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RegenESlim Recalled Due to Presence of DMAA

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Regeneca Worldwide, a division of VivaCeuticals, Inc. in Las Vegas, is voluntarily recalling its RegenESlim appetite control dietary supplement due to the confirmed presence of DMAA in certain lots of the supplement. DMAA, also known as dimethylamylamine, methylhexanamine, or geranium oil/extract, is typically used as a stimulant, pre-workout, and weight loss ingredient in dietary supplement products.

The FDA has warned that DMAA is dangerous because it can narrow blood vessels and arteries and cause a corresponding rise in blood pressure or other cardiovascular problems, such as:

Until 2012, DMAA, which was first discovered by Eli Lilly and Company in 1944, was sold by numerous companies. It was marketed as the nasal decongestant Forthane until 1983, and reappeared as a dietary supplement in 2006. The FDA reported that by April 2013, it had received 86 adverse event reports from people who used DMAA, and in response sent warning letters to a total of 11 companies advising them that DMAA-containing products marketed as dietary supplements are illegal and must be taken off the market. These companies include:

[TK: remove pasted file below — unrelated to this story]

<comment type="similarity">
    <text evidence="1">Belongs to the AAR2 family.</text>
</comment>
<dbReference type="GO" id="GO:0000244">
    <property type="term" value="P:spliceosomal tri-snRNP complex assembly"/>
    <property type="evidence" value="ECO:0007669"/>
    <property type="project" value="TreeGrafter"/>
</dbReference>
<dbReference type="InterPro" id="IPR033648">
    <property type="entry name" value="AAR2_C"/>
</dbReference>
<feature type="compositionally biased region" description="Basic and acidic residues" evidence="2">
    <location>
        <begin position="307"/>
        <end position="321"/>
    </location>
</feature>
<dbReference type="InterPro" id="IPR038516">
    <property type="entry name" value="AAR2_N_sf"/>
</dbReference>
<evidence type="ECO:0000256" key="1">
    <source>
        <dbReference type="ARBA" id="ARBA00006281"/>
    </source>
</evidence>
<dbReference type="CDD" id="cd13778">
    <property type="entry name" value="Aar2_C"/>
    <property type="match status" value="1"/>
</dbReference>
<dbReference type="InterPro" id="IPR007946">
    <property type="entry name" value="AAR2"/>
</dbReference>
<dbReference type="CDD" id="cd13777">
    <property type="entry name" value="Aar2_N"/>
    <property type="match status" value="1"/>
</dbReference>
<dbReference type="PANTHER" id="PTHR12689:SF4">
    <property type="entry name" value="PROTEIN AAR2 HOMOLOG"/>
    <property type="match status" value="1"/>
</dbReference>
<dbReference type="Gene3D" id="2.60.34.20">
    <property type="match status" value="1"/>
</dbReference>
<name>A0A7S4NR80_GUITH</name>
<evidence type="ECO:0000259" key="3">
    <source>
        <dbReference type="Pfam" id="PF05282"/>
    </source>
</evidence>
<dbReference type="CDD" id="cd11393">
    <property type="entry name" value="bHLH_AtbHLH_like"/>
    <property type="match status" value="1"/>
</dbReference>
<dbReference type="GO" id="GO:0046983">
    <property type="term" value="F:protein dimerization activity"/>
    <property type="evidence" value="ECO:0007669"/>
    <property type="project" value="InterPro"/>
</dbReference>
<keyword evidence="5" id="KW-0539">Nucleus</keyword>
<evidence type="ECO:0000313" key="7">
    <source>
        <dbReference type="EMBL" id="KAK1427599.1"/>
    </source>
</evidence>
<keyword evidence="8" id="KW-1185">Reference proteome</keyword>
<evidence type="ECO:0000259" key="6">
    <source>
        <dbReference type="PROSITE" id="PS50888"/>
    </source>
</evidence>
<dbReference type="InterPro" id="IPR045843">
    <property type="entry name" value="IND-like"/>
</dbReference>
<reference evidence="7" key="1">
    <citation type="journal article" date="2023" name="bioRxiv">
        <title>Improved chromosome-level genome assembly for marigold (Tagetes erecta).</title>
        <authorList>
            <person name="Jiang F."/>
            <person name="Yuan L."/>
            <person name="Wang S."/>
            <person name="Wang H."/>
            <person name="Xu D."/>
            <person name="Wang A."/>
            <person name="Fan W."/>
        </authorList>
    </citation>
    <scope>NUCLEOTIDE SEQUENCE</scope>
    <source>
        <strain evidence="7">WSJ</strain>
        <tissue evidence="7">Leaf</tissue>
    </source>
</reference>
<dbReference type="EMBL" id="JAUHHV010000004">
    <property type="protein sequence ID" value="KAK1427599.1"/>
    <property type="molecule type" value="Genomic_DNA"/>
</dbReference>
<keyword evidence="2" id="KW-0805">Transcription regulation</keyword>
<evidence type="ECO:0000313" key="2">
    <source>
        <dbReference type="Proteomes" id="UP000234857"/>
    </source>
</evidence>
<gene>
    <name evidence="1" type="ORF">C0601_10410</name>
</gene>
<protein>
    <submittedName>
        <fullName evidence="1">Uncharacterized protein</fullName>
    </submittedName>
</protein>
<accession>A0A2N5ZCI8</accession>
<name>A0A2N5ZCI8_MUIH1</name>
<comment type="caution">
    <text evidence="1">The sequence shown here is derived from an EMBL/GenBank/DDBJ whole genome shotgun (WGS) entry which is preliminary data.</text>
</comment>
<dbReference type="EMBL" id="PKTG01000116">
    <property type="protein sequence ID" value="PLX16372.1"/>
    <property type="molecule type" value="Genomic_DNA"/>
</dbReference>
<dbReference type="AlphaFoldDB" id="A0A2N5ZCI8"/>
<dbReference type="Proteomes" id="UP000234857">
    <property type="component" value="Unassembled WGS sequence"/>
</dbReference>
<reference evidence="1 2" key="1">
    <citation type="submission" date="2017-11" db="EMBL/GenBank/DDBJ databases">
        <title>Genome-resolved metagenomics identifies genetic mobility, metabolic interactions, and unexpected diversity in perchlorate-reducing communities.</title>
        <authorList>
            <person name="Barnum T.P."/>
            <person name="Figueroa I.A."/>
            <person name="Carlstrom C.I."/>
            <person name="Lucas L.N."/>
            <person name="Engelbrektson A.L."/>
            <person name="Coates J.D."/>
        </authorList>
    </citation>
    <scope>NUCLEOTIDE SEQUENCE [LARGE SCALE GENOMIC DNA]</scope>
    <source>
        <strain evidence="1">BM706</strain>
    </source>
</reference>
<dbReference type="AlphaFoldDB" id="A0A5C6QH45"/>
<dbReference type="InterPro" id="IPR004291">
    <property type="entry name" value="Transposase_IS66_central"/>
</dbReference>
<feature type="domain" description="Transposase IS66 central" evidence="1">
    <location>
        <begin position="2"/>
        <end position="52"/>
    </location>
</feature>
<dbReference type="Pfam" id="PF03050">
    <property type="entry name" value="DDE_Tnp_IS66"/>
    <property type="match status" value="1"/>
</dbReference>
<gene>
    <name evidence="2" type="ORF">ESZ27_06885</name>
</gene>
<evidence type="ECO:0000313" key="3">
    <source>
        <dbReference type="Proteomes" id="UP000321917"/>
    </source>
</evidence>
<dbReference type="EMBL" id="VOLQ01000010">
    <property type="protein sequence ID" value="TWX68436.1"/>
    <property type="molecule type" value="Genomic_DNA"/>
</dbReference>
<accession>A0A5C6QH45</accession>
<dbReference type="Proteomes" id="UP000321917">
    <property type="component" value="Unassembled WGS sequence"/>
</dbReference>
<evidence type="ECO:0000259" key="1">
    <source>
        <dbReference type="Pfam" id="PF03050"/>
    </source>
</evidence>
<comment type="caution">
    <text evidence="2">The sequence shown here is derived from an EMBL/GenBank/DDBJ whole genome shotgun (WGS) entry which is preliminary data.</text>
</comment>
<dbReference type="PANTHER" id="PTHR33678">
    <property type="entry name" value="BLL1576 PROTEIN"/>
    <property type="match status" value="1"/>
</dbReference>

Although there have been no reported illnesses to date, the voluntary recall was the result of FDA analysis confirming the presence of DMAA in RegenESlim. Regeneca Worldwide is conducting a continuing investigation on the problem.

Customers who have purchased RegenESlim Lot #EX0616R15814 and Lot #11414RE5516 are advised to stop using the product immediately and return it to the place of purchase for a full refund. Adverse reactions to the supplement may be reported to the FDA’s MedWatch Adverse Event Reporting program online, fax, or via regular mail.

RegenESlim is purchased by and distributed through direct sales in the U.S. and Puerto Rico, and also through online sales for both personal use and retail sales.

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